Sam's Bagels invites investment

April 15, 1994|By Ross Hetrick | Ross Hetrick,Sun Staff Writer

Sam's Bagels & More is offering its customers more than just its chocolate chip, banana, jalapeno and other flavors of bagels -- it's offering them a piece of the action.

In an unusual move for a small company, the owners of the 2-year-old Baltimore bagel business last week sent out 1,500 postcards to customers asking if they would be interested in owning part of the business. Of course, an investment will cost a bit more than a 55-cent cinnamon raisin bagel -- $9,999.45 more.

Allan D. Gallant, chairman and chief executive officer of Bagels Inc., the company that owns the two Sam's Bagels shops, said the idea of offering stock to consumers came from the patrons themselves. "A number of customers said they wanted in," he said. "I like to share success." So far, 14 people say they are interested, Mr. Gallant said.

Any would-be investor is asked to ante up $10,000 -- about 1.5 percent of the company's net worth -- for 1,000 shares of stock. But the company might make some exceptions, Mr. Gallant said, as it is for five elderly ladies in Hampden who are pooling $1,000 apiece and buying a small stake.

"As a neighborhood store, we would like some of our neighbors as shareholders," he said.

The company's original store is at 500 W. Coldspring Lane, and it recently opened a shop at 915 S. Light St. in Federal Hill. A third store, at 3121 St. Paul St., is scheduled to open on June 15.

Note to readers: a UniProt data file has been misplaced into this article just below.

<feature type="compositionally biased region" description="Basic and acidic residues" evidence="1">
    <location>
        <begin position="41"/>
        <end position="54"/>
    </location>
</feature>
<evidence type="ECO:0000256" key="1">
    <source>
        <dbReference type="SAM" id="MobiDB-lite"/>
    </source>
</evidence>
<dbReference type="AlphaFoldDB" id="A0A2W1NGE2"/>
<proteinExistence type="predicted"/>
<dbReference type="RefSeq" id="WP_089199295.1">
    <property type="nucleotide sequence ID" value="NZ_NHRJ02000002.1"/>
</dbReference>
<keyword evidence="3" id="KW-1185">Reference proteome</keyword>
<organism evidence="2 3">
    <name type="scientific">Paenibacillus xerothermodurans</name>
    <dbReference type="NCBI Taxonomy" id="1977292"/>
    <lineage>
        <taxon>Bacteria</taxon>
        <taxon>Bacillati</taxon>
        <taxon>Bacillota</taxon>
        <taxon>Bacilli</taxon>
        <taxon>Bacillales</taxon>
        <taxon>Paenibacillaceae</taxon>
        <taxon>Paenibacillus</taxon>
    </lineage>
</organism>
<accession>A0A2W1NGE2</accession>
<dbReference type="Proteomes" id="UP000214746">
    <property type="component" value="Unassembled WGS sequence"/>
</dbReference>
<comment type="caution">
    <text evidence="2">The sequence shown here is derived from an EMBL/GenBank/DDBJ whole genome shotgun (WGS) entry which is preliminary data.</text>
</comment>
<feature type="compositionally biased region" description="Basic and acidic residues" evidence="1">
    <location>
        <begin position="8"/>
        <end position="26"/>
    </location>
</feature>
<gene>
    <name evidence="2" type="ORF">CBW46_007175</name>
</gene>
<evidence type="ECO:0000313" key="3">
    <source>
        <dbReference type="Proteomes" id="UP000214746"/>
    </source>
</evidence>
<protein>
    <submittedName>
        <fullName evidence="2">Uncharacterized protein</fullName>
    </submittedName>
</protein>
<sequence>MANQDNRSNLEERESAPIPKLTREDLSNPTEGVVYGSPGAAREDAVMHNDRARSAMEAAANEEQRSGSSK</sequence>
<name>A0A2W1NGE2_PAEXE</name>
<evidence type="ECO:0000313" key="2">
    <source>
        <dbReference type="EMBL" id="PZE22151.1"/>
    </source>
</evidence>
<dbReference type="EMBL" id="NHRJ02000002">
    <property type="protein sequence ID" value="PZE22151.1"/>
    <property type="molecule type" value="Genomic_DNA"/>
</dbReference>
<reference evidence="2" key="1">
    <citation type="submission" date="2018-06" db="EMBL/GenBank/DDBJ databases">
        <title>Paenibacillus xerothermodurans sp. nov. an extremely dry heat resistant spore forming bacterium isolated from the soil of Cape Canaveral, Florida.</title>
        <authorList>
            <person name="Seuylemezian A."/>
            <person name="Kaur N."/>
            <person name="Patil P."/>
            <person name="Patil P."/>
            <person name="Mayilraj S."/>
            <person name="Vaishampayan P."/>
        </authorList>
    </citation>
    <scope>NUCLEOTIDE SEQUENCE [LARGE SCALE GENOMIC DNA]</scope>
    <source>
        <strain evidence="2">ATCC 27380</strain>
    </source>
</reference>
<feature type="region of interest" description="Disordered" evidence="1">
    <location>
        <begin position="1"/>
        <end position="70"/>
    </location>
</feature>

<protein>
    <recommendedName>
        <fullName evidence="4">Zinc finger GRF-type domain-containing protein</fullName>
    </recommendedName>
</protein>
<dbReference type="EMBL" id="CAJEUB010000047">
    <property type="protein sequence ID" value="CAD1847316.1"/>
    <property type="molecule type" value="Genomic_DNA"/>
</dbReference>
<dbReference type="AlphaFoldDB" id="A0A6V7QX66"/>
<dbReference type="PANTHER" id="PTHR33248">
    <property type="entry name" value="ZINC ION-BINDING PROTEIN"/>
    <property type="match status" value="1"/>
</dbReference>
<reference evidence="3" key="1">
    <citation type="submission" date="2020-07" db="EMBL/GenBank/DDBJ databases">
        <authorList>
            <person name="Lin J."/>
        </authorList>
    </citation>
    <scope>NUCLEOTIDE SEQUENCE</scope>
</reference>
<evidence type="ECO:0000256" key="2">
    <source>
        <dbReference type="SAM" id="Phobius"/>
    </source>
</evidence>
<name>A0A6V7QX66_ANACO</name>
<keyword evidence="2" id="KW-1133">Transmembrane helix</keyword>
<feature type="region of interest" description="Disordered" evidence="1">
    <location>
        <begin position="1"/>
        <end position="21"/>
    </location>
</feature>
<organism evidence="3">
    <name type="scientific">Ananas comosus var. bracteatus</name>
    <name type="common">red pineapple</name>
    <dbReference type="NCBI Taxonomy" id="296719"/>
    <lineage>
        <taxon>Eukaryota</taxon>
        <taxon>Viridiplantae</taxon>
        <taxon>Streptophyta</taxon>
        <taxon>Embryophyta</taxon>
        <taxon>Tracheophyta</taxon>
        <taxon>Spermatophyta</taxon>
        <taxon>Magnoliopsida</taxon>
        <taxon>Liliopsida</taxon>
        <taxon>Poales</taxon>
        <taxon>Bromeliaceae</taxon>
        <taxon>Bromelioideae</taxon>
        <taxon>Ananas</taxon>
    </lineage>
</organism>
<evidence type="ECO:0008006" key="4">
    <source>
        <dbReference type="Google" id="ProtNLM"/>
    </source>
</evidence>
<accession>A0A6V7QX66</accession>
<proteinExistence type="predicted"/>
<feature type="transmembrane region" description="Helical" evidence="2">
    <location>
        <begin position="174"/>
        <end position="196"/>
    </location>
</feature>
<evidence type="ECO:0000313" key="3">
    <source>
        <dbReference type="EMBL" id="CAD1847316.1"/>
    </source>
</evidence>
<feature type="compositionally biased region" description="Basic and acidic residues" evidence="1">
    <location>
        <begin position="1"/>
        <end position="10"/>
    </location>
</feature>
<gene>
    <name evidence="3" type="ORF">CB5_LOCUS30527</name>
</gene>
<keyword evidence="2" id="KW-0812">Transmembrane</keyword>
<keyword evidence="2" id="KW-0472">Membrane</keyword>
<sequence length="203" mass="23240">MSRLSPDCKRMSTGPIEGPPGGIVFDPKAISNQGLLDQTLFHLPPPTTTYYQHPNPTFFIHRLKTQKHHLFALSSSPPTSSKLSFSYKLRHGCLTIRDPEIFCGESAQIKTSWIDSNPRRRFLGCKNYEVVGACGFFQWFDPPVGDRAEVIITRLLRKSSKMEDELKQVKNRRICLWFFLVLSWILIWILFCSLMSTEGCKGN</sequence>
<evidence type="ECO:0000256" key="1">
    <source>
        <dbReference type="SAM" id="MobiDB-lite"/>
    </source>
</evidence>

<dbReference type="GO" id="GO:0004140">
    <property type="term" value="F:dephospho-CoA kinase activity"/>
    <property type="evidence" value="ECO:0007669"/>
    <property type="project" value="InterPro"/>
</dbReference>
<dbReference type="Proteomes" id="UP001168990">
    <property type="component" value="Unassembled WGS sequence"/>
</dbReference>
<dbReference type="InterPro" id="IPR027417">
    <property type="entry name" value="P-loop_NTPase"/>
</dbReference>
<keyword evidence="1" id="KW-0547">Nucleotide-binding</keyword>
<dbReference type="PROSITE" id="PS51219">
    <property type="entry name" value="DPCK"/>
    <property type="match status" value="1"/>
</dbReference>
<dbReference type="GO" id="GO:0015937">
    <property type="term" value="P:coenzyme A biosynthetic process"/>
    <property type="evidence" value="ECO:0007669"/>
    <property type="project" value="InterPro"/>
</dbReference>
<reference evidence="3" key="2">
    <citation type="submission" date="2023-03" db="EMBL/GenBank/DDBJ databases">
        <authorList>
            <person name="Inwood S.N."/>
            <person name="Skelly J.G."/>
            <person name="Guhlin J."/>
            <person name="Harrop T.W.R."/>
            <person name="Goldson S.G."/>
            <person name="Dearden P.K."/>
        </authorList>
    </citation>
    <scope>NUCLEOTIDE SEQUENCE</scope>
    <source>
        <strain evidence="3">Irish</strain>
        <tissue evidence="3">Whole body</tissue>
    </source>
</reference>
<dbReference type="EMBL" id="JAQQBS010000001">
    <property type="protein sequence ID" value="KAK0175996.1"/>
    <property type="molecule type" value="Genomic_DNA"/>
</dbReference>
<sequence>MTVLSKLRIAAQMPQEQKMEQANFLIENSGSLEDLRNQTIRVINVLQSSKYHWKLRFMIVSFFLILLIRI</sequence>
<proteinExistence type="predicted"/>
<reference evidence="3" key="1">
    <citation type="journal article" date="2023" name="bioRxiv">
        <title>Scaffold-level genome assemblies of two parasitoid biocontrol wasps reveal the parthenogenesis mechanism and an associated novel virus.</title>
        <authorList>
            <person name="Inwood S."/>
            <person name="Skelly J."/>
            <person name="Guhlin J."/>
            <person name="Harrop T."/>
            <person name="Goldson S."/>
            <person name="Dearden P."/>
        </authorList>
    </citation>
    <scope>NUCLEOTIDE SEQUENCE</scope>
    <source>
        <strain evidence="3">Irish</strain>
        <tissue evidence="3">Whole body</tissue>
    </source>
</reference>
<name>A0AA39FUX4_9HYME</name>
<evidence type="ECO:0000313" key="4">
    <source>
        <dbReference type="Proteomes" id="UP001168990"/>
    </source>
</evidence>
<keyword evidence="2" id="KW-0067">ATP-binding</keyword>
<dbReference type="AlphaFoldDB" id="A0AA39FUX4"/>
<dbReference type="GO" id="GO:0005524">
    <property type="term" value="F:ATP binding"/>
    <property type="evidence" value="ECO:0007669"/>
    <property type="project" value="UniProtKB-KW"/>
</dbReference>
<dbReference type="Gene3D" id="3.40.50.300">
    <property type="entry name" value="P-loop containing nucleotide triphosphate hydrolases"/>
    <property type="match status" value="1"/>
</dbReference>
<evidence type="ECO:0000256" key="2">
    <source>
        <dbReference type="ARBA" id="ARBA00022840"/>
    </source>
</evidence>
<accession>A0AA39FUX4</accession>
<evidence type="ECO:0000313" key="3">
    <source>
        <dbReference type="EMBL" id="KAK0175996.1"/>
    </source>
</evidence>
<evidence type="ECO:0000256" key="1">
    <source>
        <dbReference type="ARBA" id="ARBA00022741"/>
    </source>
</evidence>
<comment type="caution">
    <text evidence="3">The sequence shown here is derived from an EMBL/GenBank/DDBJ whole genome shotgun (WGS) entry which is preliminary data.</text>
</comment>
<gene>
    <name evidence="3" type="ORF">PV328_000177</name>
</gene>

The major shareholders of the company are now members of the Gallant family -- who are part of the family that owns B. Green & Co., a 78-year-old Maryland company that sold its wholesale grocery business last year. After the stock offering, the major shareholders will still be the Gallant family, according to a prospectus on the stock.

The company hopes to raise about $300,000 with the private offering and increase the number of shareholders from the current seven to around 35, Mr. Gallant. The money from the offering will go toward expanding the operation to five shops by the end of the year, the prospectus said. With a strategy of maintaining ownership of all the stores, the company hopes to have 50 stores in the next five years, Mr. Gallant said.

With only one store for most of its existence, the company had sales of $557,065 last year and $138,052 during the five months it operated in 1992. It also has been profitable, making $6,610 in 1992 and $46,372 last year, according to the prospectus.

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